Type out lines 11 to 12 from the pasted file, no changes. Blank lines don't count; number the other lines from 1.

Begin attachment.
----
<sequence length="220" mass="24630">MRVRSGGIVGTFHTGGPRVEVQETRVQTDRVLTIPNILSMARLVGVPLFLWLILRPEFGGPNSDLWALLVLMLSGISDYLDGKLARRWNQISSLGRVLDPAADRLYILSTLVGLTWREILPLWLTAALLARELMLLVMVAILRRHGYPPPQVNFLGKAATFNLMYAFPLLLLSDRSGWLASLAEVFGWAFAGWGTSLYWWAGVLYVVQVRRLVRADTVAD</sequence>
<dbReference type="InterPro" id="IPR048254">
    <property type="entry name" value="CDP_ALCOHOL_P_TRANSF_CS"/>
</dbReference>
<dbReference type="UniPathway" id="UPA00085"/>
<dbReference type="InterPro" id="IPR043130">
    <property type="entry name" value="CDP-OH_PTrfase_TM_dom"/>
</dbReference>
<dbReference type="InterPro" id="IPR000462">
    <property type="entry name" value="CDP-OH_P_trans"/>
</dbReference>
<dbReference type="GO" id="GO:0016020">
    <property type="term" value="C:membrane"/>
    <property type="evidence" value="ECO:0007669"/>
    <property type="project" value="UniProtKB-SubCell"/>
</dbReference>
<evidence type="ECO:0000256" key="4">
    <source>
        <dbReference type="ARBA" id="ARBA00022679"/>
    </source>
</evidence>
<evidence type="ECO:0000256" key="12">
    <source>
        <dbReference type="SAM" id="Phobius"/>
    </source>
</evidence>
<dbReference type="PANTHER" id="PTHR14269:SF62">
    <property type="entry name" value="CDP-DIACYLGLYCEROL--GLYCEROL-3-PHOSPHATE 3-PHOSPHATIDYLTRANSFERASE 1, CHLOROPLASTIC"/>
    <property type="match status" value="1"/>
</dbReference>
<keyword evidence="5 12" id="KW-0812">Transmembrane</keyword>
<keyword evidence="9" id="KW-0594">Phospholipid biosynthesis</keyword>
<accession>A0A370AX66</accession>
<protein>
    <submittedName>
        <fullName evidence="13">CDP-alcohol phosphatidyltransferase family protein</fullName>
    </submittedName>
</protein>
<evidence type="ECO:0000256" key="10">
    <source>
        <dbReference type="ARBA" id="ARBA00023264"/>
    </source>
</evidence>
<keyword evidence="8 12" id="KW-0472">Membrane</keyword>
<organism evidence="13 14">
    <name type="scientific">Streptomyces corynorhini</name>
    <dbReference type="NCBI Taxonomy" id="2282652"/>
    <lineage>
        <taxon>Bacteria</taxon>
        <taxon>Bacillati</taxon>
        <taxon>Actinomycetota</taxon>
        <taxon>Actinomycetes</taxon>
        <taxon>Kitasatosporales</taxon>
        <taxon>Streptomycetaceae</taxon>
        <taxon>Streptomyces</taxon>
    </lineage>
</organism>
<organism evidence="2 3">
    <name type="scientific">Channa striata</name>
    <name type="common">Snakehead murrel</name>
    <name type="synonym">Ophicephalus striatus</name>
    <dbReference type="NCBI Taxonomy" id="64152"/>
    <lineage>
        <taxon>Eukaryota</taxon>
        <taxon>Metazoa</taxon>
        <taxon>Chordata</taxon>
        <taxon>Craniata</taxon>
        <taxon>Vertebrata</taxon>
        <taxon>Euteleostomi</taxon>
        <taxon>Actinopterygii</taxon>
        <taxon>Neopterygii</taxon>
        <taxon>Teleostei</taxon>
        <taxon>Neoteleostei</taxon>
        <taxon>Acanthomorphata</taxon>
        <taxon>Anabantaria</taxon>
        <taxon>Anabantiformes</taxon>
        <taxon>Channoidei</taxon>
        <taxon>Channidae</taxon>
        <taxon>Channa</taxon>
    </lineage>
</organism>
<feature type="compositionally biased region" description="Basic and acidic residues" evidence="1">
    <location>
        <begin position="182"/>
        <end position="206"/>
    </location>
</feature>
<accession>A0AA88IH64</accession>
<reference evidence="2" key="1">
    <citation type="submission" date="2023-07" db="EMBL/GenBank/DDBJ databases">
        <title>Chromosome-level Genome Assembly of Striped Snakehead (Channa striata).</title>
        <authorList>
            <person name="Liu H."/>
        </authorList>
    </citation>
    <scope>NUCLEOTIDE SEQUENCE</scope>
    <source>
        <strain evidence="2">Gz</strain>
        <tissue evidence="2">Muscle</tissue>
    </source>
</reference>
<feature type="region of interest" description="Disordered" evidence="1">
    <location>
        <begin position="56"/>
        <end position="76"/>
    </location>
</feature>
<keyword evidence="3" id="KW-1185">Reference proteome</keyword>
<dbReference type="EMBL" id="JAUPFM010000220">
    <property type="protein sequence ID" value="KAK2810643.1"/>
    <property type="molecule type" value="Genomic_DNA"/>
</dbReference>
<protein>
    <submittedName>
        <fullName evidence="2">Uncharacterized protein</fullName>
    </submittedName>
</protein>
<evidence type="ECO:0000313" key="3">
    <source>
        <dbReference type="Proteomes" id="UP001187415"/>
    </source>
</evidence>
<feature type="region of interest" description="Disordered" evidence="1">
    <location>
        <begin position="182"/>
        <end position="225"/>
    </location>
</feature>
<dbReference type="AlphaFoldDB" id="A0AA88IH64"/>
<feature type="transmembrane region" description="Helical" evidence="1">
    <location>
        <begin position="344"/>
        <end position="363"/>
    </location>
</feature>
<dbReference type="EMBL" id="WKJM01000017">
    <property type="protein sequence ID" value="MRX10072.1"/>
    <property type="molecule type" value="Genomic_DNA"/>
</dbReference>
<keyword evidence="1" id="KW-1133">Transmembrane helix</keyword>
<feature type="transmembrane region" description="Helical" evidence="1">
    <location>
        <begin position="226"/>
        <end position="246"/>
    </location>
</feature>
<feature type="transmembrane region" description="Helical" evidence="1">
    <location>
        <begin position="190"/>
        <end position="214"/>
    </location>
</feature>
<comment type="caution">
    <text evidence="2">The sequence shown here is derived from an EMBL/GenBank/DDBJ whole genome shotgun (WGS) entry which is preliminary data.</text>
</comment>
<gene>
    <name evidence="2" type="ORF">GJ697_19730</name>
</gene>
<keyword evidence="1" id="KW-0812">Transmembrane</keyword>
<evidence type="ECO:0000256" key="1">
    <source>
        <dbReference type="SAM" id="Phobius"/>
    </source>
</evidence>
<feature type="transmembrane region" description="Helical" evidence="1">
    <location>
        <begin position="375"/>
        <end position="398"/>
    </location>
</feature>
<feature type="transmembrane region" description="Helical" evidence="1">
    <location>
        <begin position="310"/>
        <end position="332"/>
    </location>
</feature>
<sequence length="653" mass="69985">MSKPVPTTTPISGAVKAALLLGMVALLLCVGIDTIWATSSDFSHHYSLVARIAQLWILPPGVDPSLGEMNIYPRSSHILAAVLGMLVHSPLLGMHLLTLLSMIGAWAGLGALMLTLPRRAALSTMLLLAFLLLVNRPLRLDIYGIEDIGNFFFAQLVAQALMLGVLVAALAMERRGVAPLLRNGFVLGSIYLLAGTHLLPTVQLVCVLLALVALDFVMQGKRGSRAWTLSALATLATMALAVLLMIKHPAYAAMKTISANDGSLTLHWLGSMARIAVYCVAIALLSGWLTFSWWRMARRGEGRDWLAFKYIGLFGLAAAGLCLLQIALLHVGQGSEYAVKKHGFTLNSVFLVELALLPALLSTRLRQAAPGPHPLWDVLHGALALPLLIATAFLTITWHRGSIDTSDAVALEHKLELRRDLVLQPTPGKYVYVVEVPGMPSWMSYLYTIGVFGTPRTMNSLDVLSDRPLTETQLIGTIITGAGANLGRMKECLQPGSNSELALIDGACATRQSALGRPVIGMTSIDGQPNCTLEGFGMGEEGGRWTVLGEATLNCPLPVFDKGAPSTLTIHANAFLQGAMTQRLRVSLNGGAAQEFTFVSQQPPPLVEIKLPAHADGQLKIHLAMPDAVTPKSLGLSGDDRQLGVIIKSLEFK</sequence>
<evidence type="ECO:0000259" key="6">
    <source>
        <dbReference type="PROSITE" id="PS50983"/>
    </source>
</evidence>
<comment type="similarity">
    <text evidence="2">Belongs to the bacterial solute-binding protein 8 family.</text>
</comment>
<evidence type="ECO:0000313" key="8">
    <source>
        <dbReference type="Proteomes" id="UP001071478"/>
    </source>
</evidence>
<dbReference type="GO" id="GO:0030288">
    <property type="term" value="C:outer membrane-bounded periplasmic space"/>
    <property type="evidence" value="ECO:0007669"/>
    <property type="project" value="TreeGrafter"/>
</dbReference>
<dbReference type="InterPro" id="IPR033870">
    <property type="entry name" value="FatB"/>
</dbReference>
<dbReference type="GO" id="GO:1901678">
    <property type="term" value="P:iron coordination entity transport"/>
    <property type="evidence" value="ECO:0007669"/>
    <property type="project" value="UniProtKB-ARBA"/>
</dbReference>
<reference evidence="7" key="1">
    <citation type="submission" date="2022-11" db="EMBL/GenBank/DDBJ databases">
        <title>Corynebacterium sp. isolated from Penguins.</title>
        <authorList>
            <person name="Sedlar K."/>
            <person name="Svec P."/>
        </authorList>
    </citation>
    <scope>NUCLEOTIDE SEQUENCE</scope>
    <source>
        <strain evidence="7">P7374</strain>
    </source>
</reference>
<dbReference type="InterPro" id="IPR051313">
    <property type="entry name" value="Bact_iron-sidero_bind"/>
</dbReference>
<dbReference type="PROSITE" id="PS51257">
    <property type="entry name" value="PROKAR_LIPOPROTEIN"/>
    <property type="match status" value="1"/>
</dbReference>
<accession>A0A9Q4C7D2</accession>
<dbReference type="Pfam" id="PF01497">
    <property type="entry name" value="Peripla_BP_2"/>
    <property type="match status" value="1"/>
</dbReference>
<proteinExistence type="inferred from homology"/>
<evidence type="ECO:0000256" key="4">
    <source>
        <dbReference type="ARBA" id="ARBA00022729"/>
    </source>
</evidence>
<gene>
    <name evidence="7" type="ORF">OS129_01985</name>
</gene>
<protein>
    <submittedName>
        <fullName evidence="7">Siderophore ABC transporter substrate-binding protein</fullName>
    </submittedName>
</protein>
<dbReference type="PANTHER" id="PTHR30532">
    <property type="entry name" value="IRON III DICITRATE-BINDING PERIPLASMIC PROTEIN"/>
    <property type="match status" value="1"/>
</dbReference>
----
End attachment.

</dbReference>
<dbReference type="GO" id="GO:0016020">